Share on other sites
9 hours ago, Phipli said:

Question : the Soldered SE batteries are labeled 3v. Can you fit a 3.6v without causing harm? With my SE I fitted a socket but went to the trouble of buying a 3v version.

Yes, when powered on, the RTC circuit is actually fed with 5V power, 3.6V will work perfectly fine.

 

Also, nice that you've found the Lithium Manganese Dioxide cells!  Now I've looked at the photos in detail of the original VARTA battery I removed, indeed I see the original just says "3V".  If indeed the original was also Lithium Manganese Dioxide chemistry, that's pretty nice!  My particular copy dropped down to 0.98V in 2019, though, so this is definitely a "your mileage may vary" thing.  Lithium Thionyl Chloride batteries are at 3.6V, those are the ones that are used because they are touted as having a very low self-discharge... but when they do discharge completely, they don't merely leak, they explode.

 

UPDATE: The original battery is labeled with "ER 1/2 AA Order Number 6126", which indicates Lithium Thionyl Chloride chemistry, looks like "3V" was merely an abbreviation of the true nominal voltage of 3.6V.  This is the closest product number datasheet I could find.

 

http://products.varta-microbattery.com/applications/mb_data/documents/data_sheets/DS7126.pdf

 

My particular copy was lot number 0387... appears to be a code for date of manufacture March 1987.

Edited by quorten
Original VARTA really was Lithium Thionyl Chloride
Link to post
Share on other sites
2 hours ago, quorten said:

Also, nice that you've found the Lithium Manganese Dioxide cells!  Now I've looked at the photos in detail of the original VARTA battery I removed, indeed I see the original just says "3V".  If indeed the original was also Lithium Manganese Dioxide chemistry, that's pretty nice!

...

UPDATE: The original battery is labeled with "ER 1/2 AA Order Number 6126", which indicates Lithium Thionyl Chloride chemistry, looks like "3V" was merely an abbreviation of the true nominal voltage of 3.6V.  This is the closest product number datasheet I could find.

 

http://products.varta-microbattery.com/applications/mb_data/documents/data_sheets/DS7126.pdf

 

My particular copy was lot number 0387... appears to be a code for date of manufacture March 1987.

Still have the original, let me know if you are interested in more photos - under "Ord. No. 6126" it says "MH 13654 (N)" - I think that means it is Manganese Dioxide? Mine is date code 0188.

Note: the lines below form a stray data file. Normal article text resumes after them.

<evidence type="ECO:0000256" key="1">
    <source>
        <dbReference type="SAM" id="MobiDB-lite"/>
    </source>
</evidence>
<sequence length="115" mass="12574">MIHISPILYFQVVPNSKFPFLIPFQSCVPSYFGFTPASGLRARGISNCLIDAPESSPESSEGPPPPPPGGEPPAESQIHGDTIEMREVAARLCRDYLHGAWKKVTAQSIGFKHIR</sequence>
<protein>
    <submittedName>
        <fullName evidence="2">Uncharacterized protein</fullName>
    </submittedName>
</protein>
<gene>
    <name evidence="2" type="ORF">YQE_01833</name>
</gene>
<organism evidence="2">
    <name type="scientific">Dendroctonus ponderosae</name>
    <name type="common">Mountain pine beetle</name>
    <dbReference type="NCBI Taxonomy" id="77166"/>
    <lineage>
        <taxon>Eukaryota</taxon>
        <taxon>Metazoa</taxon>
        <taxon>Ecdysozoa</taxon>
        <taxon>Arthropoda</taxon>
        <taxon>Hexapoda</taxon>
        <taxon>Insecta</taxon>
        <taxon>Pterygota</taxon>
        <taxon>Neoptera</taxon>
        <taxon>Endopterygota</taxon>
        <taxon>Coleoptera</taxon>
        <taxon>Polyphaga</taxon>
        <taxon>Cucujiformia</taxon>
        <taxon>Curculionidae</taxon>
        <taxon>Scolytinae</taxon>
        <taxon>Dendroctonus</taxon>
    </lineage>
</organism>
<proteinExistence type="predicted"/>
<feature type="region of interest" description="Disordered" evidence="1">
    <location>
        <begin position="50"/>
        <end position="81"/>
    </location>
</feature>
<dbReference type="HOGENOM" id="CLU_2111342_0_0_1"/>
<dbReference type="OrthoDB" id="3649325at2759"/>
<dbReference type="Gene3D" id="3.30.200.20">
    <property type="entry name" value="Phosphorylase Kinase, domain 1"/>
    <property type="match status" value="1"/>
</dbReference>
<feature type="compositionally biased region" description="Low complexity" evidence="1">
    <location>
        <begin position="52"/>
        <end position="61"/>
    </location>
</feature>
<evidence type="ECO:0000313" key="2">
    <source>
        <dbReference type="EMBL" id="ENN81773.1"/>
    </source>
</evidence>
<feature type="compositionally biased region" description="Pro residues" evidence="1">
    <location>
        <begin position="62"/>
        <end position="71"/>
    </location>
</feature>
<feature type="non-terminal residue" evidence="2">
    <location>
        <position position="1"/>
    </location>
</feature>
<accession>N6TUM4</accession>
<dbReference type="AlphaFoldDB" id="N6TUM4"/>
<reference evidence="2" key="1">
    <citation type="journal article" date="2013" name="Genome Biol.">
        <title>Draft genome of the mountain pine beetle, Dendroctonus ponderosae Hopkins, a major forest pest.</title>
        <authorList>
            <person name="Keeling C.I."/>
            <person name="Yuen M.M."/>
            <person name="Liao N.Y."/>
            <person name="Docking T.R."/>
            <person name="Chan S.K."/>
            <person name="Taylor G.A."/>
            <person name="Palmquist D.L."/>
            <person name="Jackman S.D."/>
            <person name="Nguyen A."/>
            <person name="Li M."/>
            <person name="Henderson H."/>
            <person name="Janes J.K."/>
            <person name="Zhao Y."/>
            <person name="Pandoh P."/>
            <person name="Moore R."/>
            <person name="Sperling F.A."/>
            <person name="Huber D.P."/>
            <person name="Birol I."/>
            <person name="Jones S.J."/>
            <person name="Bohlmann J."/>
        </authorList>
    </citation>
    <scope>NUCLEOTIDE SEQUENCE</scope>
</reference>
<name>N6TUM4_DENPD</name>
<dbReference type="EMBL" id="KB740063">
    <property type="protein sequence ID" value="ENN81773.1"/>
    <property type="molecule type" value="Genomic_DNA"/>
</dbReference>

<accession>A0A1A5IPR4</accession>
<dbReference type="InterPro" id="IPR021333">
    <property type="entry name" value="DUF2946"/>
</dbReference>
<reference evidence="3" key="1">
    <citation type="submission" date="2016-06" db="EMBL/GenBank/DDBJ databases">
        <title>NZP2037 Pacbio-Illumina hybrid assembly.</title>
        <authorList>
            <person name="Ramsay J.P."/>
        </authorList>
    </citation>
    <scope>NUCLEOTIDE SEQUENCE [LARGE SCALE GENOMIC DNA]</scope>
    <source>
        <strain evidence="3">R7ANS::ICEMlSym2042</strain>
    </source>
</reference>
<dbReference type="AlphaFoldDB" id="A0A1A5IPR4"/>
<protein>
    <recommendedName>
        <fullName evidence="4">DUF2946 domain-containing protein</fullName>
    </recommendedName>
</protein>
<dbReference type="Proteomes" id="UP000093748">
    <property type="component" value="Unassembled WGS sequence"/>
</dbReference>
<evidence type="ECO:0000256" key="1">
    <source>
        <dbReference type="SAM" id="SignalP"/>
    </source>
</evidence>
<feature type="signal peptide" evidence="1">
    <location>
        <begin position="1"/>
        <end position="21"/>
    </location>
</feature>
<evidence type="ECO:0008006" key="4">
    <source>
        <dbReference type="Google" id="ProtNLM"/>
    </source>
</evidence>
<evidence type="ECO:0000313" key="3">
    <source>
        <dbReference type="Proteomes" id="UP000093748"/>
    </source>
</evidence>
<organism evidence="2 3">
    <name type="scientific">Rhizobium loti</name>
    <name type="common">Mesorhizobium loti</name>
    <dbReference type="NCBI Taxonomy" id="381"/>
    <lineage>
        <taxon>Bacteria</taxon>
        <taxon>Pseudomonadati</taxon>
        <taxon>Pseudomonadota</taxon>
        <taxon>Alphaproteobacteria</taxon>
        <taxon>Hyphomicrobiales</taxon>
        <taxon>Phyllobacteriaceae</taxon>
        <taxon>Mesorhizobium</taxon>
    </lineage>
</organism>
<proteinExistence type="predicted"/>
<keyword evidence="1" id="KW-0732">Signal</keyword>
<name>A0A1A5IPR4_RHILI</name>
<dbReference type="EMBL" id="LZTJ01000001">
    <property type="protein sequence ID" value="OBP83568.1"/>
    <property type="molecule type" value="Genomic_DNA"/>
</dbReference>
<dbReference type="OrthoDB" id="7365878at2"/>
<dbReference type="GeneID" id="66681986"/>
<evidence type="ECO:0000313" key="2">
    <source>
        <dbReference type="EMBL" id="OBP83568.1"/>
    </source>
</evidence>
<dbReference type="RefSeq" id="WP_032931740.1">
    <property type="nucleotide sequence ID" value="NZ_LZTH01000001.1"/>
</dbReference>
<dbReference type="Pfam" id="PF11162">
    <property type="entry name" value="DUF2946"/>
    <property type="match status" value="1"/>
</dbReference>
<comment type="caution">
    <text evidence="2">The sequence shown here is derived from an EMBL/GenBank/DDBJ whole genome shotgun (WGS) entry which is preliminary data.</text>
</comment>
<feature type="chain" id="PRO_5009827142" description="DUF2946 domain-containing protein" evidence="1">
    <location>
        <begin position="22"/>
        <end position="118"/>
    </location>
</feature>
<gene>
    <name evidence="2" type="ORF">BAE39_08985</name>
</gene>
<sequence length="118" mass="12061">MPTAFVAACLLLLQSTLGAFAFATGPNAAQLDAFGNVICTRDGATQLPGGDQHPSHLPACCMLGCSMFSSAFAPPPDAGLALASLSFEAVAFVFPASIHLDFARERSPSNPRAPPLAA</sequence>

http://www.mercateo.co.uk/p/4888-6681/Varta_CR1_2AA_Lithium_battery_6127_UL_MH_13654_N_950mAh.html

IMG_20201110_201202.jpg

Link to post
Share on other sites

That's the UL registration number, apparently the same registration number can be used by a number of different products?  Your battery also uses the "ER" chemistry code so it's also Lithium Thionyl Chloride chemistry.  Interestingly, my copy does not have a UL registration number on it.

battery_reduced.jpg

Link to post
Share on other sites
14 minutes ago, Kai Robinson said:

The pinout needs re-jigging, but it's used in a lot of other period correct machines (Acorn A3000 series), would it be worth getting a few? A simple PCB adapter is doable. 

 

They seem to be pretty reliable long-haul in the Acorns - at least, I've only had to replace one of them, and I think that was probably invisible battery leak damage rather than anything else.  So probably a good option here, too...

Link to post
Share on other sites

@Kai Robinson The NXP chip definitely has a different software interface than Apple's custom silicon.  I'd say the chips definitely look handy for use in other projects (like a Raspberry Pi RTC), but ROM patches would be required to use it for Macintosh computers.

 

One good note, looks like the Acorn schematic is wired up expecting the same load capacitance from the crystal, but the Apple way of using a 10pF and 33pF capacitor together is probably cheaper than using a single 12pF capacitor due to specialized component costs.

Link to post
Share on other sites

Join the conversation

You can post now and register later. If you have an account, sign in now to post with your account.

Guest
Reply to this topic...

×   Pasted as rich text.   Paste as plain text instead

  Only 75 emoji are allowed.

×   Your link has been automatically embedded.   Display as a link instead

×   Your previous content has been restored.   Clear editor

×   You cannot paste images directly. Upload or insert images from URL.

Loading...

×
×
  • Create New...